Luna scrutinised the twenty-nine page long script with yearning eyes, waiting to find herself laced amidst the phrases. With every turn of page, her eyes gloomed some more and the flashy grin from half an hour ago was now crafted into confusion. Luna didn’t recognise the protagonist in the story about her life. “What do you think?” the balding man in his early thirties probed. “I know it needs more work. It still lacks some, uhmm… what should I say?”
“Facts?” Luna countered, with the utmost politeness she could muster.
The writer’s brows creased, “Excuse me?”
Luna shuffled in her seat.
“I thought you were going to tell my story. This isn’t my story. Sure it has the fundamentals but, look here for example,” she said pointing at page 4, line 9, “I didn’t grow up in a struggling household with abusive parents. My childhood was actually quite colourful. My parents are saints. And this doesn’t have anything to do with what happened.”
“Luna, my child,” the wordsmith cooed, “The muse of my art, the key to my fame, the check to my rent.” He winked.
“This is the build-up. Humans are slaves to sentiments. If we want to reach out to an audience and create a mark, we must make them feel heartache, sorrow and perhaps,” he paused and continued in a lower tone, “Pity.”
Luna did not want pity. She got enough from her potbellied, nosy neighbour who seems to be losing sleep over the likelihood of Luna’s marriage, or lack thereof, ever since the incident. Luna just wanted her side of the story to be out there. Not some gossip-thirsty reporter’s version, or the public defender’s, and most certainly not her offender’s. If she had finished fifth grade, maybe she could have done it herself. However, she was helpless. She needed the somewhat renowned author’s help.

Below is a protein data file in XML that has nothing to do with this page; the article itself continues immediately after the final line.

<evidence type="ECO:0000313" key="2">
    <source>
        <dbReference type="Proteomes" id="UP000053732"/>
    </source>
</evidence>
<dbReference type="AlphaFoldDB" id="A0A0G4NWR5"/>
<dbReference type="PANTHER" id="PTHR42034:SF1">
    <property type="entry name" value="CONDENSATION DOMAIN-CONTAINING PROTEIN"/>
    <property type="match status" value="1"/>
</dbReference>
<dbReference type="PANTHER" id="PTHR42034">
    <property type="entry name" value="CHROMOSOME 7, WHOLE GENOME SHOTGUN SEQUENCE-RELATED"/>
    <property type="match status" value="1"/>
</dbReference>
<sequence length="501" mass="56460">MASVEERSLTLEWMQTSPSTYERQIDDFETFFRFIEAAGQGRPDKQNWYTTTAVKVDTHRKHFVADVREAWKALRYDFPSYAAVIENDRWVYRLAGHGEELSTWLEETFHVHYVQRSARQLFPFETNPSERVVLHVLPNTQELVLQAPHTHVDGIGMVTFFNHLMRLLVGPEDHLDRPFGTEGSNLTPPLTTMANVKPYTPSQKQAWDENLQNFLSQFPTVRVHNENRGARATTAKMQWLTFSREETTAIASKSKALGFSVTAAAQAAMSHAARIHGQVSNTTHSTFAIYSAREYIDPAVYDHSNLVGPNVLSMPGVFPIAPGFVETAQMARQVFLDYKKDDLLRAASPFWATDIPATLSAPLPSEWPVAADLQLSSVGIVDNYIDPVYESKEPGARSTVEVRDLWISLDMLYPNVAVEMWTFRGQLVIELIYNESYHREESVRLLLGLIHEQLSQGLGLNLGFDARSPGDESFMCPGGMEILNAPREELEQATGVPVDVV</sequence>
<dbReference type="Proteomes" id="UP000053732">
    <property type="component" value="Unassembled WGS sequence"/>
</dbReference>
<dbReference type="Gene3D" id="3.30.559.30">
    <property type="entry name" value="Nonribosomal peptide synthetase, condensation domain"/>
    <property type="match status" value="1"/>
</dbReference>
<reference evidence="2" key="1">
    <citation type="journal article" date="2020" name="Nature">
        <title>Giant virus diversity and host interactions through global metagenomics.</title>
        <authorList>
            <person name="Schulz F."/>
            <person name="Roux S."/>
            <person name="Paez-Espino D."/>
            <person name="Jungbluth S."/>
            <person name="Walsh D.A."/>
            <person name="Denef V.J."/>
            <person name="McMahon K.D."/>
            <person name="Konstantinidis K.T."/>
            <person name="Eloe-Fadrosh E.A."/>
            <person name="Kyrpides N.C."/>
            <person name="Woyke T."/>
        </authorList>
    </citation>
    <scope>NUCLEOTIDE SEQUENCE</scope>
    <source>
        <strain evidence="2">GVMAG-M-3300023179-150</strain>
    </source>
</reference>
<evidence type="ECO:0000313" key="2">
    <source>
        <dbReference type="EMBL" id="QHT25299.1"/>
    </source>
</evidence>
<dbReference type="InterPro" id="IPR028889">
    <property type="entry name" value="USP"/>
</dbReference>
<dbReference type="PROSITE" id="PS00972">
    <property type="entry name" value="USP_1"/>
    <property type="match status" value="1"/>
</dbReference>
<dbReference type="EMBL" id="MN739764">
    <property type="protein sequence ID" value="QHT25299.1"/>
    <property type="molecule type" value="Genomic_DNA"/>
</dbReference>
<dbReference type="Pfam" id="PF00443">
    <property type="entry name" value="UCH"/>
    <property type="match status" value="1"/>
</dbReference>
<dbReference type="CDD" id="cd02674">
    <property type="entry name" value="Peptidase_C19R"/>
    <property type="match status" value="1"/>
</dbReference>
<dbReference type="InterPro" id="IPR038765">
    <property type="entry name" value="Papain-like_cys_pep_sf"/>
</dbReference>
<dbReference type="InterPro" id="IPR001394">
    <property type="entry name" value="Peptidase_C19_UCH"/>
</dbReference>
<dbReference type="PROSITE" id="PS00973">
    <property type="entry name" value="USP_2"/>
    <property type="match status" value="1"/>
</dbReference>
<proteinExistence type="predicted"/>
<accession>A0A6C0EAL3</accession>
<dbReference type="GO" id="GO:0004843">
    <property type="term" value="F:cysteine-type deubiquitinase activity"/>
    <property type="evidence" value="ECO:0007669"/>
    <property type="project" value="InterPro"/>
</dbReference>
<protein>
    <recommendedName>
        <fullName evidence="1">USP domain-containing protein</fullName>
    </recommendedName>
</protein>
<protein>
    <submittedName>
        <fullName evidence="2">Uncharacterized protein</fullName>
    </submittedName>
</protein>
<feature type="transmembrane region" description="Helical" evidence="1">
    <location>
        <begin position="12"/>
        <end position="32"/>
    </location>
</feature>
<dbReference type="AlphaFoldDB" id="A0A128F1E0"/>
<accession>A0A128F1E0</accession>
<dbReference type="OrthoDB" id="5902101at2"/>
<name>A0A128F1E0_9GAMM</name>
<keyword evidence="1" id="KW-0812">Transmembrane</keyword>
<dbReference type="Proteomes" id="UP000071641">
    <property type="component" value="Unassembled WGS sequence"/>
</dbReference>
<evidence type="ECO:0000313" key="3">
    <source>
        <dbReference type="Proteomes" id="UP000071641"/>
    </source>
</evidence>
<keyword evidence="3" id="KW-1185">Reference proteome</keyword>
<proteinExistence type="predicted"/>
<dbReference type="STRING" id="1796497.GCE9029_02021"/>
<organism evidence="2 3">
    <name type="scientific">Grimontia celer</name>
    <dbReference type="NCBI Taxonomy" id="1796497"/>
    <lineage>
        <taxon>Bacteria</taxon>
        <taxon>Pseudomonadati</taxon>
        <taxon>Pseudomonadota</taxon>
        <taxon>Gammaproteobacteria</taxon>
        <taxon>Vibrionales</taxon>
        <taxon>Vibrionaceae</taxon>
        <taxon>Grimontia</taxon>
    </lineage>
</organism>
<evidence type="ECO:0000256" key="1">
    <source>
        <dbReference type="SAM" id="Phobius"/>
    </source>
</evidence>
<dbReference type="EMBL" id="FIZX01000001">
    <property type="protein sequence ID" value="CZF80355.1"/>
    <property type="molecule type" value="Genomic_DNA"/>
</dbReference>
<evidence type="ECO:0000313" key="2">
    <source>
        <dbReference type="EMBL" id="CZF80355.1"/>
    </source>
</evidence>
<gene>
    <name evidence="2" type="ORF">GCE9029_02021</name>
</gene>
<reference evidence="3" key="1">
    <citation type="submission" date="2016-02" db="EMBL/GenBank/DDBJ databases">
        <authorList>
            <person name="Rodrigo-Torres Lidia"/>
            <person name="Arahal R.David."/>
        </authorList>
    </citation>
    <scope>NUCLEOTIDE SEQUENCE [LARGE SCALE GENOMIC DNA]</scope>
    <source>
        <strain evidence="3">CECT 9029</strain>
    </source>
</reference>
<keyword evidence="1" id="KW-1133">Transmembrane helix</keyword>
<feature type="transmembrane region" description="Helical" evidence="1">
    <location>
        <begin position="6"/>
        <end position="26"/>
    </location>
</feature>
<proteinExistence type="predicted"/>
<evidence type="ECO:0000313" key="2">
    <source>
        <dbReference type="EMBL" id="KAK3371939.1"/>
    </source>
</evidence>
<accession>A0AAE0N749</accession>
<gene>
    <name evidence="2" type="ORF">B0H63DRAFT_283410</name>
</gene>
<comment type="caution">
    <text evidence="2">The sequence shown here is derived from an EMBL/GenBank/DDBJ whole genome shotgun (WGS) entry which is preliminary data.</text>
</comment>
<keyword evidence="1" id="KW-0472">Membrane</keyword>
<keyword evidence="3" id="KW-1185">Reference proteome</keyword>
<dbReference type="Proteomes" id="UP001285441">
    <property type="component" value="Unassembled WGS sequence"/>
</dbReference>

“Are the false tragedies necessary though?” she tried to reason. “It’s taking focus off the main incident. And there’s no mention of how easy he got off. How I was denied of justice. That’s what I want the world to know, so people come forward, possibly people who can help me and my family.”
The man before her creased his forehead, now slightly irked.
“Luna, you’re still a child. Much of the world is beyond your comprehension. I can’t just blatantly slander him. He’s from a powerful background. There may be legal consequences. I’m only 32, I just can’t get tangled in some controversial story.”
“Then why did you write it in the first place?” she shot.
The ire was now apparent in his face.
“Easy there kid, it almost sounded like you’re being ungrateful.”
Luna sank in her seat.
“If I were you I’d be indebted for this opportunity. I approached you when none of those hotshot authors, activists or reporters did. So hopefully, I get my sell-out book, you get a share of the profit and we both go home content, knowing we made the world a better place. How does that sound?”
Luna stared at him befuddled, as if newly realising how selfish and cruel the world could be. She should have known better.
With that, Luna was dismissed.
“Oh and Luna,” the writer called out as she was leaving.
“Romance. That’s what I was going to say. It lacks romance. Is there a love life I could mention, a boyfriend of sorts perhaps? Readers love that price-charming-rescuing-damsel-in-distress sort of rubbish…”